Management targets income growth from mobile loans platform run jointly with Safaricom.
KCB Bank made a Sh24 billion net profit last year, a 21.8 per cent jump from Sh19.7 billion in 2017 on lower costs and sustained incomes.
The bank cut provision on bad debts by 50 per cent from Sh5.9 billion to Sh2.9 billion after adjusting to new International Financial Reporting Standard (IFRS9) that shifts focus on future defaults rather than those that have occurred.
In addition, an 11 per cent dip in staff costs saw expenses come down from Sh36.4 billion to Sh35 billion. Employees now stand at 6,220 from 6,483 in 2017.
The country’s biggest lender by assets at Sh714.3 billion had flat growth in net interest income, which increased from Sh48.4 billion to Sh48.8 billion. Non-funded income was also flat at 23 billion.
KCB Group Chief Finance Officer Lawrence Kimathi said the lender will target strong growth on its mobile lending platform to continue delivering good results.
“Our focus is getting our growth back on the top line. This year we have delivered the numbers but they have not been delivered from the right sources,” he said.
“We saved on costs and the application of IFRS 9 on bad loans. Going forward total income has to grow and we are looking at a high single digit on that front.”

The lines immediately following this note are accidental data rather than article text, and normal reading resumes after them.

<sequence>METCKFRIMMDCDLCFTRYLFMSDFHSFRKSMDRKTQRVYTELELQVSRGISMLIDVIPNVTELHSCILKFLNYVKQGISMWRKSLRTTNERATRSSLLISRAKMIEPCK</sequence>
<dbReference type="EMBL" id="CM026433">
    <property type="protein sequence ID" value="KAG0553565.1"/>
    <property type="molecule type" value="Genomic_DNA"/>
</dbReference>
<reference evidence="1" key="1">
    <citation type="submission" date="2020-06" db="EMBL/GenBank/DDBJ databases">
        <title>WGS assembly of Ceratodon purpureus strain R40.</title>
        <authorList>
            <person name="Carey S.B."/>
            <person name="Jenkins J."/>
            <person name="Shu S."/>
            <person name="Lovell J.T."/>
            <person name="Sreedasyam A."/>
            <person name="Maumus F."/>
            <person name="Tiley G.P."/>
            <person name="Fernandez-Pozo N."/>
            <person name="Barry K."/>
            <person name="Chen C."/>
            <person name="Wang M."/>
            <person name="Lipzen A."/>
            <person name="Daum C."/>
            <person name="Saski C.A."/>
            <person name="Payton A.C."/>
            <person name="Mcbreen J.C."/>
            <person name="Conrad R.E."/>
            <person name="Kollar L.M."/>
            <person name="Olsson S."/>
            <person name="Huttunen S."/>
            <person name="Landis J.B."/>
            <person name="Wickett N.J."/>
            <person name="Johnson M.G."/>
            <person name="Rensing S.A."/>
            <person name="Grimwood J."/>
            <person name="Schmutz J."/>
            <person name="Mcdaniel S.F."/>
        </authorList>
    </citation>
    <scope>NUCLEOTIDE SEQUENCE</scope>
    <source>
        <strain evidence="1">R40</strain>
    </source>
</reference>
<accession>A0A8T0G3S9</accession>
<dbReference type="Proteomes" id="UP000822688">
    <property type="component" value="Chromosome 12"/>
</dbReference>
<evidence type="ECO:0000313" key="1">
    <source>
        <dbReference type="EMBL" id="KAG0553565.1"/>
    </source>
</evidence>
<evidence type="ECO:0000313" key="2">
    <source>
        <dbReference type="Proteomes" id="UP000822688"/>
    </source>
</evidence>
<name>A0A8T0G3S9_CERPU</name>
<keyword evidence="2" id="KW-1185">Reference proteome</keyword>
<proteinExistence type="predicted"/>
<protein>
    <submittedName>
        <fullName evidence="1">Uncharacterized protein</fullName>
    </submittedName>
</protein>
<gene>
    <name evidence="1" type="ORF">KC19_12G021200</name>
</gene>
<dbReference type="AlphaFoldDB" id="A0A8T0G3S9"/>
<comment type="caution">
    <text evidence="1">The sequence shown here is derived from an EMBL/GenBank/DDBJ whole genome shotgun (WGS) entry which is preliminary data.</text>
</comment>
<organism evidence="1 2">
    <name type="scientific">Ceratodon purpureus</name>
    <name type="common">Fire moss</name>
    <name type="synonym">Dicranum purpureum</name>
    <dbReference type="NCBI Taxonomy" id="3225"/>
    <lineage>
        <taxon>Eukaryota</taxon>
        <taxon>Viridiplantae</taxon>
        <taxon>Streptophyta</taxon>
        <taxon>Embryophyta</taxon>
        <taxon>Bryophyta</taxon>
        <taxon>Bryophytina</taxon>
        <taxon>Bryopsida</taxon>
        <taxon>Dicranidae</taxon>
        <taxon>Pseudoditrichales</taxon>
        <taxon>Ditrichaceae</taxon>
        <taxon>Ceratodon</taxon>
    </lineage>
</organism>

Mr Kimathi said the bank’s mobile-based lending platform, KCB M-Pesa has capacity to push up non-funded income by 25 per cent.
He said KCB M-Pesa was initially crippled by a problem of capacity and the lender shelved plans to grow it or advertise because whenever loan applications went above 50,000, it would crash.
“That is why we have invested in a big platform which has a capacity to do 250,000 applications in a day and it’s flying. Two months of this being in, we have overtaken M-Shwari in terms of number of loans and value,” he said.
M-Shwari is a similar loan product on M-Pesa offered by Commercial Bank of Africa.
The KCB platform is also built in a way that it would be able to take up other products including payments, insurance and collect and do data analytics.
KCB increased loans to the Government from Sh110 billion in 2017 to Sh120 billion last year, which ensured that the mainstay of its income came from Treasury.
World Bank pushes G-20 to extend debt relief to 2021
World Bank Group President David Malpass has urged the Group of 20 rich countries to extend the time frame of the Debt Service Suspension Initiative(DSSI) through the end of 2021, calling it one of the key factors in strengthening global recovery.
“I urge you to extend the time frame of the DSSI through the end of 2021 and commit to giving the initiative as broad a scope as possible,” said Malpass.
He made these remarks at last week’s virtual G20 Finance Ministers and Central Bank Governors Meeting.
The World Bank Chief said the COVID-19 pandemic has triggered the deepest global recession in decades and what may turn out to be one of the most unequal in terms of impact.
People in developing countries are particularly hard hit by capital outflows, declines in remittances, the collapse of informal labor markets, and social safety nets that are much less robust than in the advanced economies.
For the poorest countries, poverty is rising rapidly, median incomes are falling and growth is deeply negative.
Debt burdens, already unsustainable for many countries, are rising to crisis levels.
“The situation in developing countries is increasingly desperate. Time is short. We need to take action quickly on debt suspension, debt reduction, debt resolution mechanisms and debt transparency,” said Malpass.
Kenya’s Central Bank Drafts New Laws to Regulate Non-Bank Digital Loans